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Pluto Flyby and The Ultimate Message in a Bottle

At the time of writing this we  are less than 11 hours from the Pluto Flyby!

I missed out on the first images of the distant solar system. When I was old enough to fully realize my interest in space, we had already flown past of all the planets (all 8). Voyager 2 was the first to visit the outer gas (ice) giants Uranus and Neptune in the mid to late 1980’s. I was too young to appreciate what we had just accomplished. We brought planets into focus we’ve known about for decades and centuries but for the first time with detail, colour, textures, and data. These distant points of light pondered by astronomers for centuries were made very real as they clutched our own technology in their gravity.

Neptune Shot by Voyager 2 in 1989

Neptune Shot by Voyager 2 in 1989

While Pluto is no longer classified as a planet, knowing that this famous celestial body is about to be imaged at this distance for the first time has me so stoked. New Horizons has given me the opportunity to go back in time during the days of Voyager 2 to see what I missed and have my mind blown. Not only did Voyager 2 provide us with the clearest images of the most remote planets in our solar system, it reminded us that yes…this is where we are! We are in a system of planets and bodies orbiting this incredible ball of plasma called the Sun flying through space on an existential crisis asking what we’re all about and if there is anybody else out there also asking these questions and launching probes. Furthermore, we can blow everybody’s mind in real-time (ish as it takes about 4 hours for messages to get from Pluto plus lag time in bandwidth and processing) as everything that is transpiring over the next few hours will be online. It’s a good time to be taking photos of planets.

Pluto (right) and its moon Charon (left) shot by New Horizons  July 13th 2015

Pluto (right) and its moon Charon (left) shot by New Horizons July 13th 2015. For some reason I thought it would be blue

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Neil deGrasse Tyson vs Bill Nye: Celebrating Cosmos

Hey Chasers!

Tonight is the last episode of Cosmos: A Space Time Odyssey.

Over the last 14 weeks, with host Neil deGrasse Tyson at the helm, we have been treated to a journey that has spanned the formation of the Universe itself, the heroes of the great scientific discoveries of our civilization, an understanding of the eons of Earth’s history spanning generations of extinction and rebirth, and wrestled with important issues facing us in the present such as climate change.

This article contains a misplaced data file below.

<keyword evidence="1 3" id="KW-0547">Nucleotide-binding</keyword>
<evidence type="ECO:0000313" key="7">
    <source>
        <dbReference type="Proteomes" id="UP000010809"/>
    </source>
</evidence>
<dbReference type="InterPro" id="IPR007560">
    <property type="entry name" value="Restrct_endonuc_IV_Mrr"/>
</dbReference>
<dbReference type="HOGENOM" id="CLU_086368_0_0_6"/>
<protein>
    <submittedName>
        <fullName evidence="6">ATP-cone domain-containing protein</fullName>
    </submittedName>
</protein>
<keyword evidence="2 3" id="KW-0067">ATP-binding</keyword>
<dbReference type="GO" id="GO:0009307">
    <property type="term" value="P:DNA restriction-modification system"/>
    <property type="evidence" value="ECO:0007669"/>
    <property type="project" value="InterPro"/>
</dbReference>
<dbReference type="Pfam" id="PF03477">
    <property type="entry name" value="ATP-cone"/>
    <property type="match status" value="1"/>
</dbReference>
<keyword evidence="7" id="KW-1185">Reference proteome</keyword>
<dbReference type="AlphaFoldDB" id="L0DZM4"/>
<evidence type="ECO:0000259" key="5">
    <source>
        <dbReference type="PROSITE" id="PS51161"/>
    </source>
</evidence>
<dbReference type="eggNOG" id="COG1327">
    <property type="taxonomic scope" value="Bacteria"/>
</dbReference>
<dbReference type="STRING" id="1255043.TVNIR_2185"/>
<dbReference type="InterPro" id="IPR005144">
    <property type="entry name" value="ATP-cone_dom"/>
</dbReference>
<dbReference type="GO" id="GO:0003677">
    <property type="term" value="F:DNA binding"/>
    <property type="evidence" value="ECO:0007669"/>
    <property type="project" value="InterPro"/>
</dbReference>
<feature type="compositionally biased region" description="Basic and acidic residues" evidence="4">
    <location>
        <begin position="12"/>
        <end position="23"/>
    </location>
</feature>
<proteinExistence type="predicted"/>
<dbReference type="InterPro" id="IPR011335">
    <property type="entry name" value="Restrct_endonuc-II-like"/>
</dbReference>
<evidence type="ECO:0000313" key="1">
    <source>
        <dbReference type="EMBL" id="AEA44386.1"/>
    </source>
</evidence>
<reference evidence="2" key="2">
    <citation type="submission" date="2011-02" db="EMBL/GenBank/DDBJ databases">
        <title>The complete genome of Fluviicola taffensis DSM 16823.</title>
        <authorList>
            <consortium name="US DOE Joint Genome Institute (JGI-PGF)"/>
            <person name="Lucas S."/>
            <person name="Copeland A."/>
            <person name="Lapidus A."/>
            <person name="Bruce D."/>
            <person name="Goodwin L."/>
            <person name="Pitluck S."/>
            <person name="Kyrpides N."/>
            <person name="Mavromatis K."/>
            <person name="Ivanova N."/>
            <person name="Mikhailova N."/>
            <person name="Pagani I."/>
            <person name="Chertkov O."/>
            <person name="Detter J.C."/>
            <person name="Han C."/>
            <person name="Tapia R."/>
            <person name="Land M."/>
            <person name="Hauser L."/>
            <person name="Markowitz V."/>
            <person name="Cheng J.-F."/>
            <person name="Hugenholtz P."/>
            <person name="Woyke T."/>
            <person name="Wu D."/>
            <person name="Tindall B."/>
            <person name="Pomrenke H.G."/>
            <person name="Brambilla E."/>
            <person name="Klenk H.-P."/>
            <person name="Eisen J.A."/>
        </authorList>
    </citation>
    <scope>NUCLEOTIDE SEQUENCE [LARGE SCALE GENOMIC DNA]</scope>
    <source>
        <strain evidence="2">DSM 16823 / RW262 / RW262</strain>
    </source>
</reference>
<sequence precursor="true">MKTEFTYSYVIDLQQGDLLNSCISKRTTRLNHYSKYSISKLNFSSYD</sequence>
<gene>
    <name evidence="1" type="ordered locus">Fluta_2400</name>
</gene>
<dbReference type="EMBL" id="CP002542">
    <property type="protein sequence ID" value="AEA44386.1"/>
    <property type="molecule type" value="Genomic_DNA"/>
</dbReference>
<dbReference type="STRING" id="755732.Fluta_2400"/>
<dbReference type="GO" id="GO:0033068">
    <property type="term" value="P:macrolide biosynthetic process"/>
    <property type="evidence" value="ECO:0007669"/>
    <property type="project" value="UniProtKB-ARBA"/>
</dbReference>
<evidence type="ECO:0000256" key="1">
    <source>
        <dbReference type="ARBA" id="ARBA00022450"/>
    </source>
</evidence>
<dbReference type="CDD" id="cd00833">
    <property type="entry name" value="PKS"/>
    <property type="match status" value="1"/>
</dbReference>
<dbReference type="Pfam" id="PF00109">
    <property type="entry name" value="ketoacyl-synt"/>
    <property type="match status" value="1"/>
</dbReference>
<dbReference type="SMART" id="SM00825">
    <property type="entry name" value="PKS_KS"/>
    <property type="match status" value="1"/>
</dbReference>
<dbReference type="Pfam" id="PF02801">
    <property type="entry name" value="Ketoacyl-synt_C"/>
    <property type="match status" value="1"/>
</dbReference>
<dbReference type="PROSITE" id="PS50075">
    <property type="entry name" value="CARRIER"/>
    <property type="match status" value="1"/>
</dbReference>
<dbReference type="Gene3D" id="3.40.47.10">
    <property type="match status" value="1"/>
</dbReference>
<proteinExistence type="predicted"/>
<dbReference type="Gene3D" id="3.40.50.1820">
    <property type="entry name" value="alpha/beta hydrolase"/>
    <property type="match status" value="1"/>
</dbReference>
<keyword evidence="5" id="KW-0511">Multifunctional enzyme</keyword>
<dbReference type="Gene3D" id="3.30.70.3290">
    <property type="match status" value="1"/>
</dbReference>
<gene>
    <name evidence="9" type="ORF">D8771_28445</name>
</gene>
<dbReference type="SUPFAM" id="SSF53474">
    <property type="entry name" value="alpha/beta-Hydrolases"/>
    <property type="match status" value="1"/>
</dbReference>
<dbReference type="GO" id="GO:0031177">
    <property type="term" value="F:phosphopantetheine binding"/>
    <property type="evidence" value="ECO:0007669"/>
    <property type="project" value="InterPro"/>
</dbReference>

Rebooted by producer Seth MacFarlane, and Carl Sagan’s wife Ann Druyan, the series revisited themes of the original Cosmos, hosted by Sagan, for a new generation of viewers. I’ve been watching the series from week to week with the staff here at Simon Fraser University in Vancouver. The show has been truly inspiring; leaping beyond the scientific fact to studying the personal motivations and passions of the scientists who literally changed our lives, the dangers we face as a society belching carbon dioxide into the atmosphere, and the wonders of discovery that could still await us. Tyson hosts the show from the Starship Imagination that can travel through both time and space effectively making Tyson a kindof Doctor Who but hosting a science show and without a British accent. Point is that the show is amazing and if you haven’t watched the series you should definitely pick it up on Blu-Ray! Be sure to tune in to tonight’s episode at 9pm EST/PST

As a light-hearted send off to Cosmos, we are posting this clip from our interview with Bill Nye who fondly talks about his friend Neil deGrasse Tyson and a “fight to control the universe.” This is the first footage we’ve released of our interview with Bill.

Enjoy Cosmos and Keep Chasing!

-Matthew

 

 

Remembering Carl Sagan

January is approaching.

Geeky as it may be, one of my favorite things to do toward the end of the month is flip the pages on all my various astrophotograpahy calendars. People know I’m into that kind of thing so I tend to have several going at once. One of my friends was kind enough to already get me one in anticipation of 2013. Anyhow, in counting down the days on the calendar in my office, it reminded me with important dates marked out, that today is the anniversary of  legendary Carl Sagan’s passing

Carl Sagan

Carl Sagan

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